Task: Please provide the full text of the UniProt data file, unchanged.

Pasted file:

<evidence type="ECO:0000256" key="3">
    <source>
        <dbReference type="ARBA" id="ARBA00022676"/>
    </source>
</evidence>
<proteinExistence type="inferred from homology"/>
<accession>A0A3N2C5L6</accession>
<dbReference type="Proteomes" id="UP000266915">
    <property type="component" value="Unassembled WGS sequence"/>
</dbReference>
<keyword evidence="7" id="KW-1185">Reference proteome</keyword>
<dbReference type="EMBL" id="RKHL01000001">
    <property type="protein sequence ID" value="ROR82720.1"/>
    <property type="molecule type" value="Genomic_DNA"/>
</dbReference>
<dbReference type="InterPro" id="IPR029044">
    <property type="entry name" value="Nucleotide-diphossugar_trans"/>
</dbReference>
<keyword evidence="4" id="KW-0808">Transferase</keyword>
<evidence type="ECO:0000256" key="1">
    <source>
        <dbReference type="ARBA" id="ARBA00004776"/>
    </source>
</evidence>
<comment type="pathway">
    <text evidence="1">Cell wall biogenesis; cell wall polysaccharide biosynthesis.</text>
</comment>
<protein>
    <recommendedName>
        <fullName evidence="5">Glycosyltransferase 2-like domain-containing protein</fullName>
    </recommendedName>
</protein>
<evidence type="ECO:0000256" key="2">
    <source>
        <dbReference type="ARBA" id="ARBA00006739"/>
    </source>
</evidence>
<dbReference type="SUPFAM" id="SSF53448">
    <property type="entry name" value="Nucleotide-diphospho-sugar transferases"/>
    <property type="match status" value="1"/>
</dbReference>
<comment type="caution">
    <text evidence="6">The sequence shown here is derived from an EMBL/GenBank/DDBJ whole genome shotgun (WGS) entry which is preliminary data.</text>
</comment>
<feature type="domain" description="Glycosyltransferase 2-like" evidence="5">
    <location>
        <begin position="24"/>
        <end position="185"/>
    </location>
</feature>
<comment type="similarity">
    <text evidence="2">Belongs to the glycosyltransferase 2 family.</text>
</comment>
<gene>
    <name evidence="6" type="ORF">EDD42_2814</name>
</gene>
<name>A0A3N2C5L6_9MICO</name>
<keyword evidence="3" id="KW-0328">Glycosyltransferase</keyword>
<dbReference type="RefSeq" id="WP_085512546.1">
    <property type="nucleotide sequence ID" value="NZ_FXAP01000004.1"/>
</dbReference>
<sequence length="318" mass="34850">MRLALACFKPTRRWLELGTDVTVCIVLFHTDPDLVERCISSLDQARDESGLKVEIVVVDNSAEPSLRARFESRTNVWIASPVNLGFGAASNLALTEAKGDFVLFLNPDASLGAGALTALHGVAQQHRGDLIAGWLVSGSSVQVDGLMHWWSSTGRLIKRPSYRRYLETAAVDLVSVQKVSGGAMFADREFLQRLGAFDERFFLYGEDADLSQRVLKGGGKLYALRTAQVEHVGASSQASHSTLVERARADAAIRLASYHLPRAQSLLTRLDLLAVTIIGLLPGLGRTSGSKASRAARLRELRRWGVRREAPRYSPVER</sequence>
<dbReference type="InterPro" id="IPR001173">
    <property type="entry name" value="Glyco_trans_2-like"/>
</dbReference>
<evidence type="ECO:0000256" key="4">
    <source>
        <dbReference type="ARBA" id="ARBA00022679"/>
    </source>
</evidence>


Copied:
<evidence type="ECO:0000256" key="3">
    <source>
        <dbReference type="ARBA" id="ARBA00022676"/>
    </source>
</evidence>
<proteinExistence type="inferred from homology"/>
<accession>A0A3N2C5L6</accession>
<dbReference type="Proteomes" id="UP000266915">
    <property type="component" value="Unassembled WGS sequence"/>
</dbReference>
<keyword evidence="7" id="KW-1185">Reference proteome</keyword>
<dbReference type="EMBL" id="RKHL01000001">
    <property type="protein sequence ID" value="ROR82720.1"/>
    <property type="molecule type" value="Genomic_DNA"/>
</dbReference>
<dbReference type="InterPro" id="IPR029044">
    <property type="entry name" value="Nucleotide-diphossugar_trans"/>
</dbReference>
<keyword evidence="4" id="KW-0808">Transferase</keyword>
<evidence type="ECO:0000256" key="1">
    <source>
        <dbReference type="ARBA" id="ARBA00004776"/>
    </source>
</evidence>
<comment type="pathway">
    <text evidence="1">Cell wall biogenesis; cell wall polysaccharide biosynthesis.</text>
</comment>
<protein>
    <recommendedName>
        <fullName evidence="5">Glycosyltransferase 2-like domain-containing protein</fullName>
    </recommendedName>
</protein>
<evidence type="ECO:0000256" key="2">
    <source>
        <dbReference type="ARBA" id="ARBA00006739"/>
    </source>
</evidence>
<dbReference type="SUPFAM" id="SSF53448">
    <property type="entry name" value="Nucleotide-diphospho-sugar transferases"/>
    <property type="match status" value="1"/>
</dbReference>
<comment type="caution">
    <text evidence="6">The sequence shown here is derived from an EMBL/GenBank/DDBJ whole genome shotgun (WGS) entry which is preliminary data.</text>
</comment>
<feature type="domain" description="Glycosyltransferase 2-like" evidence="5">
    <location>
        <begin position="24"/>
        <end position="185"/>
    </location>
</feature>
<comment type="similarity">
    <text evidence="2">Belongs to the glycosyltransferase 2 family.</text>
</comment>
<gene>
    <name evidence="6" type="ORF">EDD42_2814</name>
</gene>
<name>A0A3N2C5L6_9MICO</name>
<keyword evidence="3" id="KW-0328">Glycosyltransferase</keyword>
<dbReference type="RefSeq" id="WP_085512546.1">
    <property type="nucleotide sequence ID" value="NZ_FXAP01000004.1"/>
</dbReference>
<sequence length="318" mass="34850">MRLALACFKPTRRWLELGTDVTVCIVLFHTDPDLVERCISSLDQARDESGLKVEIVVVDNSAEPSLRARFESRTNVWIASPVNLGFGAASNLALTEAKGDFVLFLNPDASLGAGALTALHGVAQQHRGDLIAGWLVSGSSVQVDGLMHWWSSTGRLIKRPSYRRYLETAAVDLVSVQKVSGGAMFADREFLQRLGAFDERFFLYGEDADLSQRVLKGGGKLYALRTAQVEHVGASSQASHSTLVERARADAAIRLASYHLPRAQSLLTRLDLLAVTIIGLLPGLGRTSGSKASRAARLRELRRWGVRREAPRYSPVER</sequence>
<dbReference type="InterPro" id="IPR001173">
    <property type="entry name" value="Glyco_trans_2-like"/>
</dbReference>
<evidence type="ECO:0000256" key="4">
    <source>
        <dbReference type="ARBA" id="ARBA00022679"/>
    </source>
</evidence>